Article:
The applicant added that parliamentary immunity was subject to prior scrutiny coupled with a procedure that provided for a resolution by a legislative chamber and the possibility for the court considering the case to refer a conflict between State powers to the Constitutional Court. The same could not be said of the immunity granted to members of the NCJ, who had carte blanche to proffer insults and make false statements. As a result, victims were denied the right of access to a court to protect their professional reputation and dignity, and members of the NCJ were granted a privilege that was unjustified and unacceptable in a democratic society.
The applicant further pointed out that the NCJ was an administrative and not a constitutional body. Under Italian law, immunities should be provided for only in the Constitution or in a constitutional Act and should apply to members of constitutional bodies alone. However, the immunity granted to members of the NCJ had been introduced by means of an ordinary law and was not provided for in any other European country.
As to the Government’s argument that the purpose of the immunity was to guarantee the independence of the judiciary, the applicant submitted that when the NCJ dealt with disciplinary matters, the utmost discretion was necessary in order to preserve the image of impartial judges that members of that body were under a duty to convey. The same was true of a judge’s transfer on the ground of environmental incompatibility, seeing that the transfer procedure was judicial in nature and was accompanied by a set of safeguards. However, the principle of “the utmost discretion” was contradicted by the possibility enjoyed by members of the NCJ – and not provided for by law – of expressing views and making statements on a vote.
Lastly, the applicant argued that protection of the freedom of expression of members of the NCJ could not justify denying access to a court.
(b) The Court’s assessment
The Court considers that this complaint raises the question whether the applicant was able to exercise his right of access to a court under Article 6 of the Convention (see Golder v. the United Kingdom, 21 February 1975, §§ 35-36, Series A no. 18; Cordova (nos. 1 and 2), cited above, § 47 and § 48 respectively; and De Jorio v. Italy, no. 73936/01, § 40, 3 June 2004).
(i) Whether there was interference with the applicant’s right of access to a court
The Court reiterates that, according to its case-law, Article 6 § 1 secures the “right to a court”, of which the right of access, that is, the right to institute proceedings before courts in civil matters, constitutes one aspect only (see Osman v. the United Kingdom, 28 October 1998, § 136, Reports of Judgments and Decisions 1998-VIII). This right extends only to disputes (“contestations”) over “civil rights and obligations” which can be said, at least on arguable grounds, to be recognised under domestic law (see, among other authorities, James and Others v. the United Kingdom, 21 February 1986, § 81, Series A no. 98, and Powell and Rayner v. the United Kingdom, 21 February 1990, § 36, Series A no. 172).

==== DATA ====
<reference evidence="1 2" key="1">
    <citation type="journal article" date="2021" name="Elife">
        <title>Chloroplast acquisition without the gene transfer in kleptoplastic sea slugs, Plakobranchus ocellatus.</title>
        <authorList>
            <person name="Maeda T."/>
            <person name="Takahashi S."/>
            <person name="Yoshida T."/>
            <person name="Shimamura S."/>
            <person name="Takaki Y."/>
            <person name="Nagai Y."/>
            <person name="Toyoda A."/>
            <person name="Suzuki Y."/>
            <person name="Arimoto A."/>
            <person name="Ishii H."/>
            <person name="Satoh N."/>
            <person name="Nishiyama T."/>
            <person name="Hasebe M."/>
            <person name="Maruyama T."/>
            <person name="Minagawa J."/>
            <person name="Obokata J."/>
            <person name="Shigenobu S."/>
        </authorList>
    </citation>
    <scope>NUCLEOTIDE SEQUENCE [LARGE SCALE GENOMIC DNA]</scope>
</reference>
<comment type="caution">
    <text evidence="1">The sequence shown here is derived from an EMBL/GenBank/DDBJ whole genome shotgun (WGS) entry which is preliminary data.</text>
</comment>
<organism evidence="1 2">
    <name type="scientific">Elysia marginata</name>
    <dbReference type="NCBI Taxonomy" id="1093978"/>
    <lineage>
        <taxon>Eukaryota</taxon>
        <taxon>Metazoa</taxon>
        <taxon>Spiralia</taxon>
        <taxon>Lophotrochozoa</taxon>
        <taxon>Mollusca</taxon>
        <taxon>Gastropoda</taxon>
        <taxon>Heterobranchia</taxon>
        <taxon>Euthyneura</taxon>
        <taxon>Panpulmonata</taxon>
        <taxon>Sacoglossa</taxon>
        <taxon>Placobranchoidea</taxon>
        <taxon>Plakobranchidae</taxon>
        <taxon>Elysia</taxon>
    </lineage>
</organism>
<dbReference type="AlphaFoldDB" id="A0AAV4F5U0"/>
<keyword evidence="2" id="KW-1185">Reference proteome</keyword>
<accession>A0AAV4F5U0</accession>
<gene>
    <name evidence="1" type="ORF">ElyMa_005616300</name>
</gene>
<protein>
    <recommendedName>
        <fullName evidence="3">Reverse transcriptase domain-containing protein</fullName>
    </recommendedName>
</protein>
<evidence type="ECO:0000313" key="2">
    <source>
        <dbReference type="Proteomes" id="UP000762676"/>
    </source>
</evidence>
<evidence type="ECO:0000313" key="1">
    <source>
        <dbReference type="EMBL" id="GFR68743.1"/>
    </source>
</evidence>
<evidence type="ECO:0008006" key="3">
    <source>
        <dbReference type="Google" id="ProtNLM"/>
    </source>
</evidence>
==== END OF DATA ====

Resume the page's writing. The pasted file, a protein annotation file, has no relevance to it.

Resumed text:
In the present case the Court notes that the applicant, considering himself to have been defamed by the statements made by A., C. and two others, brought civil proceedings for defamation by lodging a claim for compensation with the Rome District Court. Accordingly, those proceedings concerned a civil right – namely the right to protection of his reputation – to which the applicant could, on arguable grounds, claim to be entitled (see Cordova (nos. 1 and 2), cited above, § 49 and § 50 respectively, and De Jorio, cited above, § 42).
The Court further notes that in their judgment of 17 January 2002 the combined divisions of the Court of Cassation expounded the legal principle that the immunity provided for in section 5 of Law no. 1/1981 also covered the sphere of civil liability in relation to the expression of an opinion that was directly linked to a vote in the course of the NCJ’s work and was relevant to the subject under discussion. In accordance with that principle, they quashed the Rome Court of Appeal’s judgment in so far as it had ordered A. to pay compensation to the applicant, and upheld that court’s decision in so far as it had found that C.’s statements had been made in the performance of his duties and could not be challenged in the ordinary courts. In respect of A. and C., the applicant was deprived in substance of the possibility of securing any form of reparation for the damage he alleged.
It follows that an assessment of whether the statements made by the two members of the NCJ were truthful or defamatory was either not carried out by the lower courts or was set aside by the Court of Cassation, which held that such an assessment was legitimate only if the preliminary question whether the statements in issue were relevant to the discussion within the NCJ was answered in the negative.